Monday, June 30, 2008

recycling - what do those number mean?

What Do Those Numbers Mean?

Do you know what the numbers on the bottom of the plastic containers mean? They identify the type of plastic the container is made of. There are seven types of consumer plastics, but only certain types of plastics are currently recyclable. It is important for us to know what each container is made of.

Below describes what the number stands for and some common uses of the container.
#1 PETE: Polythylene Terephthalate Commonly used in soft drink, juice and cough syrup containers and microwave trays.
#2 HDPE: High Density PolythyleneCommonly used in milk jugs and detergent and shampoo bottles.
#3 V: Polyvinyl ChlorideCommonly used in film for meat packaging and some rigid plastic containers.
#4 LDPE: Low Density PolythyleneCommonly used in newspaper and grocery bags and butter cup lids.
#5 PP: PolypropyleneCommonly used in yogurt and pancake syrup containers and deli trays.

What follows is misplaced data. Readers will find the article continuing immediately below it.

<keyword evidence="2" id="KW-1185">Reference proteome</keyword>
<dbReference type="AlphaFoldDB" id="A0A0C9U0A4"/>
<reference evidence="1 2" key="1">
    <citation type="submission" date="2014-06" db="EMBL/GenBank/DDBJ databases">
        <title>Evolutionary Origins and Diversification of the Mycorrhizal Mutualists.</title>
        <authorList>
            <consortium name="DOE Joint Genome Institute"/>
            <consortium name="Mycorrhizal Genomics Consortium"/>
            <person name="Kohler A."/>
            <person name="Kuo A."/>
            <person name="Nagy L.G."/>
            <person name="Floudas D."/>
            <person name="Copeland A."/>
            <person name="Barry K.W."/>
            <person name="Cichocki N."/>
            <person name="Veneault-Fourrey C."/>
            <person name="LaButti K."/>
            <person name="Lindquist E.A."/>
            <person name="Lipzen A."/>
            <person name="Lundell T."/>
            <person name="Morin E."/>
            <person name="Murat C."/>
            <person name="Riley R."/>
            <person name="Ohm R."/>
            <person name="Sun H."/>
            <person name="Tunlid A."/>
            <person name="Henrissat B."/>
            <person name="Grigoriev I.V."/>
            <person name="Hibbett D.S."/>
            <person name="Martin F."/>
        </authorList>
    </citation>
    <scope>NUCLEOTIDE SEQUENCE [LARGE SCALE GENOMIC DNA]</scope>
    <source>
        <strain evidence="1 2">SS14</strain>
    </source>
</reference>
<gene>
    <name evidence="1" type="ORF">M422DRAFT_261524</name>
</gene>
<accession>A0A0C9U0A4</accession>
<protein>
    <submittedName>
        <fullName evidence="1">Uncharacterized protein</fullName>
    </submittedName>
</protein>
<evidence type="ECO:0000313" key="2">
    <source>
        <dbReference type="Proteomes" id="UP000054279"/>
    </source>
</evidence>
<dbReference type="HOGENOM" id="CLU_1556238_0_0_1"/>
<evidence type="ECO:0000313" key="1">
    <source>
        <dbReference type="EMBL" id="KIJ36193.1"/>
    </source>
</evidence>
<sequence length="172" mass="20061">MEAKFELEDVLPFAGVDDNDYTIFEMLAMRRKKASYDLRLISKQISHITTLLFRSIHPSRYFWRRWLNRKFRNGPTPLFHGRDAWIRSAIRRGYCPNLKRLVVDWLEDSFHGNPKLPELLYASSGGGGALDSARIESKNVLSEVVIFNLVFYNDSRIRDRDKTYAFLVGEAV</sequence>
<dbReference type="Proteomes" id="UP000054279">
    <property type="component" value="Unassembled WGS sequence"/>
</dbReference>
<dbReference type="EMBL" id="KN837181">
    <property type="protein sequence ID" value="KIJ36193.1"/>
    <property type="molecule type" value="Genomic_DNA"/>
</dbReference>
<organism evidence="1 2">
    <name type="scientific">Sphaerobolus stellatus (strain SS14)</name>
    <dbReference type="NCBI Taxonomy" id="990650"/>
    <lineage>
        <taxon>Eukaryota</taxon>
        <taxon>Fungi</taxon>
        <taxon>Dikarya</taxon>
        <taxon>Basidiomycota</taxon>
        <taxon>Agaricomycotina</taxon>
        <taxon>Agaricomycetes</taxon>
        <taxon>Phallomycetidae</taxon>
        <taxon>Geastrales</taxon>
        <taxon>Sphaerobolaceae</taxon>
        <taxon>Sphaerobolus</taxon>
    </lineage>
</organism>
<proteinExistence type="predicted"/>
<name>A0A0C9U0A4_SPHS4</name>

#6 PS: PolystyreneCommonly used in plastic.
#7: Everything that does not fall into the above categories.

Waste Pro currently accepts recyclables with the numbers 1-7 stamped on the item, as well as plastic shopping bags. In this decade, it is projected that Americans will throw away over 1 million tons of aluminum cans and foil, more than 11 million tons of glass bottles and jars, over 4 and a half million tons of office paper and nearly 10 million tons of newspaper. Almost all of this material could be recycled.

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